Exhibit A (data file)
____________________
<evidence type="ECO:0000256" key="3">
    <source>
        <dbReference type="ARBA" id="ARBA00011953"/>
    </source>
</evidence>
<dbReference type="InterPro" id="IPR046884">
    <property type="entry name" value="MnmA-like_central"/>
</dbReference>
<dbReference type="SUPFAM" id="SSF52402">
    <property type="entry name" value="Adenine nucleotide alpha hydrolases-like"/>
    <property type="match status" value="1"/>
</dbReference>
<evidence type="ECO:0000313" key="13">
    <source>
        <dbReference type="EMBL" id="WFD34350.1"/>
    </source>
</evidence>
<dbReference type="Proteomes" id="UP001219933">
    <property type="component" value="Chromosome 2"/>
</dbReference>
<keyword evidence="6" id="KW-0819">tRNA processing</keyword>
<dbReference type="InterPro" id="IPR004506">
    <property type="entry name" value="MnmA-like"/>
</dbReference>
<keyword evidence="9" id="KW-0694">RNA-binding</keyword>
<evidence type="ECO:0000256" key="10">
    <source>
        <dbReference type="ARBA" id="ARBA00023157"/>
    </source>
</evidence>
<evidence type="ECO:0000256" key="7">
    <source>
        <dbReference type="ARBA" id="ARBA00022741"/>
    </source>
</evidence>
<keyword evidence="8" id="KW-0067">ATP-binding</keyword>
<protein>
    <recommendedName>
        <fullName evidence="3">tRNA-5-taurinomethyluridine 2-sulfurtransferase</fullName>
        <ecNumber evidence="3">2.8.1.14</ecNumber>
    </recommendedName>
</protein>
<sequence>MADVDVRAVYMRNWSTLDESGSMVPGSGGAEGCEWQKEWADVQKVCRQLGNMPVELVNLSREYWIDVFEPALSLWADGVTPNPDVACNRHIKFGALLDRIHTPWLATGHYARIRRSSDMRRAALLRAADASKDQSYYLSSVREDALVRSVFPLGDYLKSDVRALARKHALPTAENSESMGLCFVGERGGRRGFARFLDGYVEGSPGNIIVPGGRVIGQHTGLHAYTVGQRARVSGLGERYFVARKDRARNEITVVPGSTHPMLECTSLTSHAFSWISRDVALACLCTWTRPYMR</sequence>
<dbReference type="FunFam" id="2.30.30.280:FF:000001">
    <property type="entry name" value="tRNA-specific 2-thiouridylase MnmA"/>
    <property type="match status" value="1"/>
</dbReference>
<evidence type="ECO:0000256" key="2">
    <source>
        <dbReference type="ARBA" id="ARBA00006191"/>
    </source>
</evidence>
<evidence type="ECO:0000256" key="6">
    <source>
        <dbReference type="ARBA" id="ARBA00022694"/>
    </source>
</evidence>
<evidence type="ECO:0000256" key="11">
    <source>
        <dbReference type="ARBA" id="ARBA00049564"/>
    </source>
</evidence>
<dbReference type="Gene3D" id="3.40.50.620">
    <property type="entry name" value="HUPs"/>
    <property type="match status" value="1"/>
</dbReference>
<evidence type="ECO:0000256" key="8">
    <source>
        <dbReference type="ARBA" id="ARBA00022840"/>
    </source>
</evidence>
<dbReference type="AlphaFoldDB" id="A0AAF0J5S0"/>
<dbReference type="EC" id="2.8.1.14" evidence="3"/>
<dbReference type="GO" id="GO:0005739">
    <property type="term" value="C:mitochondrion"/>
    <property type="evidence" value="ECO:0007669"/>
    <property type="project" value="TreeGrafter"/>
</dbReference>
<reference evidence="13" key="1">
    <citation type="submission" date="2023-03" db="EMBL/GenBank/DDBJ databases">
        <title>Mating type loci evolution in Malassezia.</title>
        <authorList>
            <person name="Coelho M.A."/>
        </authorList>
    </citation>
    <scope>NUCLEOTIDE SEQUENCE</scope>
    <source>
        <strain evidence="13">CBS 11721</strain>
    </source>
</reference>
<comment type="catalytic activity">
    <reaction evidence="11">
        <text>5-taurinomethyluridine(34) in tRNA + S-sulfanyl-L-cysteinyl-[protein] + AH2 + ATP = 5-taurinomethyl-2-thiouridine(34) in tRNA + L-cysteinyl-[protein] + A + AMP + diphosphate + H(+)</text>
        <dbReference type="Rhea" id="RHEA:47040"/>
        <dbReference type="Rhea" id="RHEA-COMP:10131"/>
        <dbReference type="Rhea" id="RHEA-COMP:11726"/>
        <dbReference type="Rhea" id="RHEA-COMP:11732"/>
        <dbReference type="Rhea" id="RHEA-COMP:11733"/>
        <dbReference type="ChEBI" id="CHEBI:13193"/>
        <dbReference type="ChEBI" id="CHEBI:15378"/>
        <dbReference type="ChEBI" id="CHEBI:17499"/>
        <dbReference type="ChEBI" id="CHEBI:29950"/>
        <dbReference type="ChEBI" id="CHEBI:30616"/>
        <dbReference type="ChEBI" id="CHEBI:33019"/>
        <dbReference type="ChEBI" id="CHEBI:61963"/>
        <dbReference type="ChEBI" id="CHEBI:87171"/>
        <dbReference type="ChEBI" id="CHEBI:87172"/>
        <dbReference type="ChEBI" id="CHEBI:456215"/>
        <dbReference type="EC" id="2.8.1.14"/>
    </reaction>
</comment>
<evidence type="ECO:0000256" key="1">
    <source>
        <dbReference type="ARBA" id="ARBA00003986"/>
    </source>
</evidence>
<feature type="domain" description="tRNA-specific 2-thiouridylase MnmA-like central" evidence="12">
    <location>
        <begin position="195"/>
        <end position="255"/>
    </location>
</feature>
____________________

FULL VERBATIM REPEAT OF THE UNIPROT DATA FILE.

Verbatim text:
<evidence type="ECO:0000256" key="3">
    <source>
        <dbReference type="ARBA" id="ARBA00011953"/>
    </source>
</evidence>
<dbReference type="InterPro" id="IPR046884">
    <property type="entry name" value="MnmA-like_central"/>
</dbReference>
<dbReference type="SUPFAM" id="SSF52402">
    <property type="entry name" value="Adenine nucleotide alpha hydrolases-like"/>
    <property type="match status" value="1"/>
</dbReference>
<evidence type="ECO:0000313" key="13">
    <source>
        <dbReference type="EMBL" id="WFD34350.1"/>
    </source>
</evidence>
<dbReference type="Proteomes" id="UP001219933">
    <property type="component" value="Chromosome 2"/>
</dbReference>
<keyword evidence="6" id="KW-0819">tRNA processing</keyword>
<dbReference type="InterPro" id="IPR004506">
    <property type="entry name" value="MnmA-like"/>
</dbReference>
<keyword evidence="9" id="KW-0694">RNA-binding</keyword>
<evidence type="ECO:0000256" key="10">
    <source>
        <dbReference type="ARBA" id="ARBA00023157"/>
    </source>
</evidence>
<evidence type="ECO:0000256" key="7">
    <source>
        <dbReference type="ARBA" id="ARBA00022741"/>
    </source>
</evidence>
<keyword evidence="8" id="KW-0067">ATP-binding</keyword>
<protein>
    <recommendedName>
        <fullName evidence="3">tRNA-5-taurinomethyluridine 2-sulfurtransferase</fullName>
        <ecNumber evidence="3">2.8.1.14</ecNumber>
    </recommendedName>
</protein>
<sequence>MADVDVRAVYMRNWSTLDESGSMVPGSGGAEGCEWQKEWADVQKVCRQLGNMPVELVNLSREYWIDVFEPALSLWADGVTPNPDVACNRHIKFGALLDRIHTPWLATGHYARIRRSSDMRRAALLRAADASKDQSYYLSSVREDALVRSVFPLGDYLKSDVRALARKHALPTAENSESMGLCFVGERGGRRGFARFLDGYVEGSPGNIIVPGGRVIGQHTGLHAYTVGQRARVSGLGERYFVARKDRARNEITVVPGSTHPMLECTSLTSHAFSWISRDVALACLCTWTRPYMR</sequence>
<dbReference type="FunFam" id="2.30.30.280:FF:000001">
    <property type="entry name" value="tRNA-specific 2-thiouridylase MnmA"/>
    <property type="match status" value="1"/>
</dbReference>
<evidence type="ECO:0000256" key="2">
    <source>
        <dbReference type="ARBA" id="ARBA00006191"/>
    </source>
</evidence>
<evidence type="ECO:0000256" key="6">
    <source>
        <dbReference type="ARBA" id="ARBA00022694"/>
    </source>
</evidence>
<evidence type="ECO:0000256" key="11">
    <source>
        <dbReference type="ARBA" id="ARBA00049564"/>
    </source>
</evidence>
<dbReference type="Gene3D" id="3.40.50.620">
    <property type="entry name" value="HUPs"/>
    <property type="match status" value="1"/>
</dbReference>
<evidence type="ECO:0000256" key="8">
    <source>
        <dbReference type="ARBA" id="ARBA00022840"/>
    </source>
</evidence>
<dbReference type="AlphaFoldDB" id="A0AAF0J5S0"/>
<dbReference type="EC" id="2.8.1.14" evidence="3"/>
<dbReference type="GO" id="GO:0005739">
    <property type="term" value="C:mitochondrion"/>
    <property type="evidence" value="ECO:0007669"/>
    <property type="project" value="TreeGrafter"/>
</dbReference>
<reference evidence="13" key="1">
    <citation type="submission" date="2023-03" db="EMBL/GenBank/DDBJ databases">
        <title>Mating type loci evolution in Malassezia.</title>
        <authorList>
            <person name="Coelho M.A."/>
        </authorList>
    </citation>
    <scope>NUCLEOTIDE SEQUENCE</scope>
    <source>
        <strain evidence="13">CBS 11721</strain>
    </source>
</reference>
<comment type="catalytic activity">
    <reaction evidence="11">
        <text>5-taurinomethyluridine(34) in tRNA + S-sulfanyl-L-cysteinyl-[protein] + AH2 + ATP = 5-taurinomethyl-2-thiouridine(34) in tRNA + L-cysteinyl-[protein] + A + AMP + diphosphate + H(+)</text>
        <dbReference type="Rhea" id="RHEA:47040"/>
        <dbReference type="Rhea" id="RHEA-COMP:10131"/>
        <dbReference type="Rhea" id="RHEA-COMP:11726"/>
        <dbReference type="Rhea" id="RHEA-COMP:11732"/>
        <dbReference type="Rhea" id="RHEA-COMP:11733"/>
        <dbReference type="ChEBI" id="CHEBI:13193"/>
        <dbReference type="ChEBI" id="CHEBI:15378"/>
        <dbReference type="ChEBI" id="CHEBI:17499"/>
        <dbReference type="ChEBI" id="CHEBI:29950"/>
        <dbReference type="ChEBI" id="CHEBI:30616"/>
        <dbReference type="ChEBI" id="CHEBI:33019"/>
        <dbReference type="ChEBI" id="CHEBI:61963"/>
        <dbReference type="ChEBI" id="CHEBI:87171"/>
        <dbReference type="ChEBI" id="CHEBI:87172"/>
        <dbReference type="ChEBI" id="CHEBI:456215"/>
        <dbReference type="EC" id="2.8.1.14"/>
    </reaction>
</comment>
<evidence type="ECO:0000256" key="1">
    <source>
        <dbReference type="ARBA" id="ARBA00003986"/>
    </source>
</evidence>
<feature type="domain" description="tRNA-specific 2-thiouridylase MnmA-like central" evidence="12">
    <location>
        <begin position="195"/>
        <end position="255"/>
    </location>
</feature>